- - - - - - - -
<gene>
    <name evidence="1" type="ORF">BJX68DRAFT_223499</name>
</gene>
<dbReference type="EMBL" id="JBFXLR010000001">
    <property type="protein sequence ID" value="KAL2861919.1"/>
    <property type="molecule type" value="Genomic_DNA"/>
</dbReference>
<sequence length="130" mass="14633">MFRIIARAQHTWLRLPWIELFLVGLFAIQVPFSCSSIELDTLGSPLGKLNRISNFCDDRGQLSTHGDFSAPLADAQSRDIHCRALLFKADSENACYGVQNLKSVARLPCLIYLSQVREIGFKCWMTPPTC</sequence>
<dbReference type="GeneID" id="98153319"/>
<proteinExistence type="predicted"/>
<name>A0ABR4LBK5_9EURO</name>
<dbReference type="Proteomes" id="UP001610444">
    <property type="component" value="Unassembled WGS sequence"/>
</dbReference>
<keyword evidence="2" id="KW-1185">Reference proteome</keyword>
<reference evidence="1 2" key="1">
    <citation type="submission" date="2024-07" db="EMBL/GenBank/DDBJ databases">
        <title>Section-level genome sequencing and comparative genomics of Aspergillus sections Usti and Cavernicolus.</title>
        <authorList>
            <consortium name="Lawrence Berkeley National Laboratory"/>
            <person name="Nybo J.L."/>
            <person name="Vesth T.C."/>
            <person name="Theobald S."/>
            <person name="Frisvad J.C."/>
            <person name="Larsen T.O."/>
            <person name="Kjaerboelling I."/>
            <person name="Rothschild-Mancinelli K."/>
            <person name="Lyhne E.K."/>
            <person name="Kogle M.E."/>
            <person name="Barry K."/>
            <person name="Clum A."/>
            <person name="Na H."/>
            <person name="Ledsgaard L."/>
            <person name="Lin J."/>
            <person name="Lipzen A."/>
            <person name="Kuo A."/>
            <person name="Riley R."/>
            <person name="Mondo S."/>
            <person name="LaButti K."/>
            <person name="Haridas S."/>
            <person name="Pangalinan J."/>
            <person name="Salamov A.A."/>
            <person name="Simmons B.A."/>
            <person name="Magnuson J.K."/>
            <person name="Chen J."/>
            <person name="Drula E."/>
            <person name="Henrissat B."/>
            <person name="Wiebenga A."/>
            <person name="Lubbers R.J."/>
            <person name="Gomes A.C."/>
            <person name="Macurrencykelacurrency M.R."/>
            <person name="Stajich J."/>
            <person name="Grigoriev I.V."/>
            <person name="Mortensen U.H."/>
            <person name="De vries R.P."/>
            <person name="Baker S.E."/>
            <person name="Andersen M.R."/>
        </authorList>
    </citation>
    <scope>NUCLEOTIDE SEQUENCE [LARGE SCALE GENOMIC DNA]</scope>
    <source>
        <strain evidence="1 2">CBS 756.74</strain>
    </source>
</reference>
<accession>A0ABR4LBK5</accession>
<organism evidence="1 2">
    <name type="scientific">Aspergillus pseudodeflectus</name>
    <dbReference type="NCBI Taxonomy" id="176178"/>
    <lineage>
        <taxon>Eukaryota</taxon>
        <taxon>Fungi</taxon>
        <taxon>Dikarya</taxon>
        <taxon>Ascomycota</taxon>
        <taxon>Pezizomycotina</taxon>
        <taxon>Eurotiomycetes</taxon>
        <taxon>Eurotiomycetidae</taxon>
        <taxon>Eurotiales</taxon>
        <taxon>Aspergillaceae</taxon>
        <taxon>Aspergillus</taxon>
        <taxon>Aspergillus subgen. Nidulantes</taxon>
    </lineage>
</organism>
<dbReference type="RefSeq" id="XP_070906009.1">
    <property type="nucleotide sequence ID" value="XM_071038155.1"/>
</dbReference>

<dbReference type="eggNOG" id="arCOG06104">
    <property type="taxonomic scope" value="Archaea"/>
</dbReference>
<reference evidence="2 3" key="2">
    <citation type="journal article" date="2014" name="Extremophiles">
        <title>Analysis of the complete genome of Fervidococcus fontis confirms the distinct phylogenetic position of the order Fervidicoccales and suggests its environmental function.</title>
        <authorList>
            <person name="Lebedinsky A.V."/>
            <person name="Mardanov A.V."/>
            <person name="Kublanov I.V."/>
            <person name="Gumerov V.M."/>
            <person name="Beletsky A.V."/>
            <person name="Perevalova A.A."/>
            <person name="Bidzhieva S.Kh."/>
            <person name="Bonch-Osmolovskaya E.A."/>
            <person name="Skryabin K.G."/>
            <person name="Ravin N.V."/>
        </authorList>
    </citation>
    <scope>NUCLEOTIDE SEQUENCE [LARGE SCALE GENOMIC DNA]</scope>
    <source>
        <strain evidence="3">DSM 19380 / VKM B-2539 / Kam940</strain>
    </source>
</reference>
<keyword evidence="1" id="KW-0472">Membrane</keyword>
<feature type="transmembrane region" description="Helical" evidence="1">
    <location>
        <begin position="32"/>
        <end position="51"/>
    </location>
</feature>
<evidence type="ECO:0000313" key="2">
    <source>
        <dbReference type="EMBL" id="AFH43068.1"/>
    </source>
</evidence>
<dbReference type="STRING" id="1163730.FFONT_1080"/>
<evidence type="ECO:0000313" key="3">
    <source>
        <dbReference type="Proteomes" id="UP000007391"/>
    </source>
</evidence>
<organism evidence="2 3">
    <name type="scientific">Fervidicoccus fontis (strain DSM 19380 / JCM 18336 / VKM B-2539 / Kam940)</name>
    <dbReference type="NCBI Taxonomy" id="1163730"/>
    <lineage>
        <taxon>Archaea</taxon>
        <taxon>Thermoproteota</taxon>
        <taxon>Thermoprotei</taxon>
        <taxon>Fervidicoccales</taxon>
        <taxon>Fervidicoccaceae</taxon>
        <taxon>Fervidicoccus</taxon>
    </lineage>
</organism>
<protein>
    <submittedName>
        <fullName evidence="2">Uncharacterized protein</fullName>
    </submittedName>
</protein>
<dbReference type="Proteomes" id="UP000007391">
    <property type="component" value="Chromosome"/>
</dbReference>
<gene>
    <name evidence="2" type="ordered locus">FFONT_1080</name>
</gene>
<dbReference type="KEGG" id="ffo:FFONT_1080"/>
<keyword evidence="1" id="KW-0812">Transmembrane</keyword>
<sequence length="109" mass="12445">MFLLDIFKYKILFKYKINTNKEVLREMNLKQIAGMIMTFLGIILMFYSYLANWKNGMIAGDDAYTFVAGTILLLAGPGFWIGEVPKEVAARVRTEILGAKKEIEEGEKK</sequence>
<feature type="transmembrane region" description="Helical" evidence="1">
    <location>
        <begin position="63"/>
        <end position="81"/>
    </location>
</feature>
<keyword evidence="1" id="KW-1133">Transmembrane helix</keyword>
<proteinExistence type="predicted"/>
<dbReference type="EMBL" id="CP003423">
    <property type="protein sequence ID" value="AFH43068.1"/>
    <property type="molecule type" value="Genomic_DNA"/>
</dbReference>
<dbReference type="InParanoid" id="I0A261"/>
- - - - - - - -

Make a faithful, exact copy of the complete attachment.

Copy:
<gene>
    <name evidence="1" type="ORF">BJX68DRAFT_223499</name>
</gene>
<dbReference type="EMBL" id="JBFXLR010000001">
    <property type="protein sequence ID" value="KAL2861919.1"/>
    <property type="molecule type" value="Genomic_DNA"/>
</dbReference>
<sequence length="130" mass="14633">MFRIIARAQHTWLRLPWIELFLVGLFAIQVPFSCSSIELDTLGSPLGKLNRISNFCDDRGQLSTHGDFSAPLADAQSRDIHCRALLFKADSENACYGVQNLKSVARLPCLIYLSQVREIGFKCWMTPPTC</sequence>
<dbReference type="GeneID" id="98153319"/>
<proteinExistence type="predicted"/>
<name>A0ABR4LBK5_9EURO</name>
<dbReference type="Proteomes" id="UP001610444">
    <property type="component" value="Unassembled WGS sequence"/>
</dbReference>
<keyword evidence="2" id="KW-1185">Reference proteome</keyword>
<reference evidence="1 2" key="1">
    <citation type="submission" date="2024-07" db="EMBL/GenBank/DDBJ databases">
        <title>Section-level genome sequencing and comparative genomics of Aspergillus sections Usti and Cavernicolus.</title>
        <authorList>
            <consortium name="Lawrence Berkeley National Laboratory"/>
            <person name="Nybo J.L."/>
            <person name="Vesth T.C."/>
            <person name="Theobald S."/>
            <person name="Frisvad J.C."/>
            <person name="Larsen T.O."/>
            <person name="Kjaerboelling I."/>
            <person name="Rothschild-Mancinelli K."/>
            <person name="Lyhne E.K."/>
            <person name="Kogle M.E."/>
            <person name="Barry K."/>
            <person name="Clum A."/>
            <person name="Na H."/>
            <person name="Ledsgaard L."/>
            <person name="Lin J."/>
            <person name="Lipzen A."/>
            <person name="Kuo A."/>
            <person name="Riley R."/>
            <person name="Mondo S."/>
            <person name="LaButti K."/>
            <person name="Haridas S."/>
            <person name="Pangalinan J."/>
            <person name="Salamov A.A."/>
            <person name="Simmons B.A."/>
            <person name="Magnuson J.K."/>
            <person name="Chen J."/>
            <person name="Drula E."/>
            <person name="Henrissat B."/>
            <person name="Wiebenga A."/>
            <person name="Lubbers R.J."/>
            <person name="Gomes A.C."/>
            <person name="Macurrencykelacurrency M.R."/>
            <person name="Stajich J."/>
            <person name="Grigoriev I.V."/>
            <person name="Mortensen U.H."/>
            <person name="De vries R.P."/>
            <person name="Baker S.E."/>
            <person name="Andersen M.R."/>
        </authorList>
    </citation>
    <scope>NUCLEOTIDE SEQUENCE [LARGE SCALE GENOMIC DNA]</scope>
    <source>
        <strain evidence="1 2">CBS 756.74</strain>
    </source>
</reference>
<accession>A0ABR4LBK5</accession>
<organism evidence="1 2">
    <name type="scientific">Aspergillus pseudodeflectus</name>
    <dbReference type="NCBI Taxonomy" id="176178"/>
    <lineage>
        <taxon>Eukaryota</taxon>
        <taxon>Fungi</taxon>
        <taxon>Dikarya</taxon>
        <taxon>Ascomycota</taxon>
        <taxon>Pezizomycotina</taxon>
        <taxon>Eurotiomycetes</taxon>
        <taxon>Eurotiomycetidae</taxon>
        <taxon>Eurotiales</taxon>
        <taxon>Aspergillaceae</taxon>
        <taxon>Aspergillus</taxon>
        <taxon>Aspergillus subgen. Nidulantes</taxon>
    </lineage>
</organism>
<dbReference type="RefSeq" id="XP_070906009.1">
    <property type="nucleotide sequence ID" value="XM_071038155.1"/>
</dbReference>

<dbReference type="eggNOG" id="arCOG06104">
    <property type="taxonomic scope" value="Archaea"/>
</dbReference>
<reference evidence="2 3" key="2">
    <citation type="journal article" date="2014" name="Extremophiles">
        <title>Analysis of the complete genome of Fervidococcus fontis confirms the distinct phylogenetic position of the order Fervidicoccales and suggests its environmental function.</title>
        <authorList>
            <person name="Lebedinsky A.V."/>
            <person name="Mardanov A.V."/>
            <person name="Kublanov I.V."/>
            <person name="Gumerov V.M."/>
            <person name="Beletsky A.V."/>
            <person name="Perevalova A.A."/>
            <person name="Bidzhieva S.Kh."/>
            <person name="Bonch-Osmolovskaya E.A."/>
            <person name="Skryabin K.G."/>
            <person name="Ravin N.V."/>
        </authorList>
    </citation>
    <scope>NUCLEOTIDE SEQUENCE [LARGE SCALE GENOMIC DNA]</scope>
    <source>
        <strain evidence="3">DSM 19380 / VKM B-2539 / Kam940</strain>
    </source>
</reference>
<keyword evidence="1" id="KW-0472">Membrane</keyword>
<feature type="transmembrane region" description="Helical" evidence="1">
    <location>
        <begin position="32"/>
        <end position="51"/>
    </location>
</feature>
<evidence type="ECO:0000313" key="2">
    <source>
        <dbReference type="EMBL" id="AFH43068.1"/>
    </source>
</evidence>
<dbReference type="STRING" id="1163730.FFONT_1080"/>
<evidence type="ECO:0000313" key="3">
    <source>
        <dbReference type="Proteomes" id="UP000007391"/>
    </source>
</evidence>
<organism evidence="2 3">
    <name type="scientific">Fervidicoccus fontis (strain DSM 19380 / JCM 18336 / VKM B-2539 / Kam940)</name>
    <dbReference type="NCBI Taxonomy" id="1163730"/>
    <lineage>
        <taxon>Archaea</taxon>
        <taxon>Thermoproteota</taxon>
        <taxon>Thermoprotei</taxon>
        <taxon>Fervidicoccales</taxon>
        <taxon>Fervidicoccaceae</taxon>
        <taxon>Fervidicoccus</taxon>
    </lineage>
</organism>
<protein>
    <submittedName>
        <fullName evidence="2">Uncharacterized protein</fullName>
    </submittedName>
</protein>
<dbReference type="Proteomes" id="UP000007391">
    <property type="component" value="Chromosome"/>
</dbReference>
<gene>
    <name evidence="2" type="ordered locus">FFONT_1080</name>
</gene>
<dbReference type="KEGG" id="ffo:FFONT_1080"/>
<keyword evidence="1" id="KW-0812">Transmembrane</keyword>
<sequence length="109" mass="12445">MFLLDIFKYKILFKYKINTNKEVLREMNLKQIAGMIMTFLGIILMFYSYLANWKNGMIAGDDAYTFVAGTILLLAGPGFWIGEVPKEVAARVRTEILGAKKEIEEGEKK</sequence>
<feature type="transmembrane region" description="Helical" evidence="1">
    <location>
        <begin position="63"/>
        <end position="81"/>
    </location>
</feature>
<keyword evidence="1" id="KW-1133">Transmembrane helix</keyword>
<proteinExistence type="predicted"/>
<dbReference type="EMBL" id="CP003423">
    <property type="protein sequence ID" value="AFH43068.1"/>
    <property type="molecule type" value="Genomic_DNA"/>
</dbReference>
<dbReference type="InParanoid" id="I0A261"/>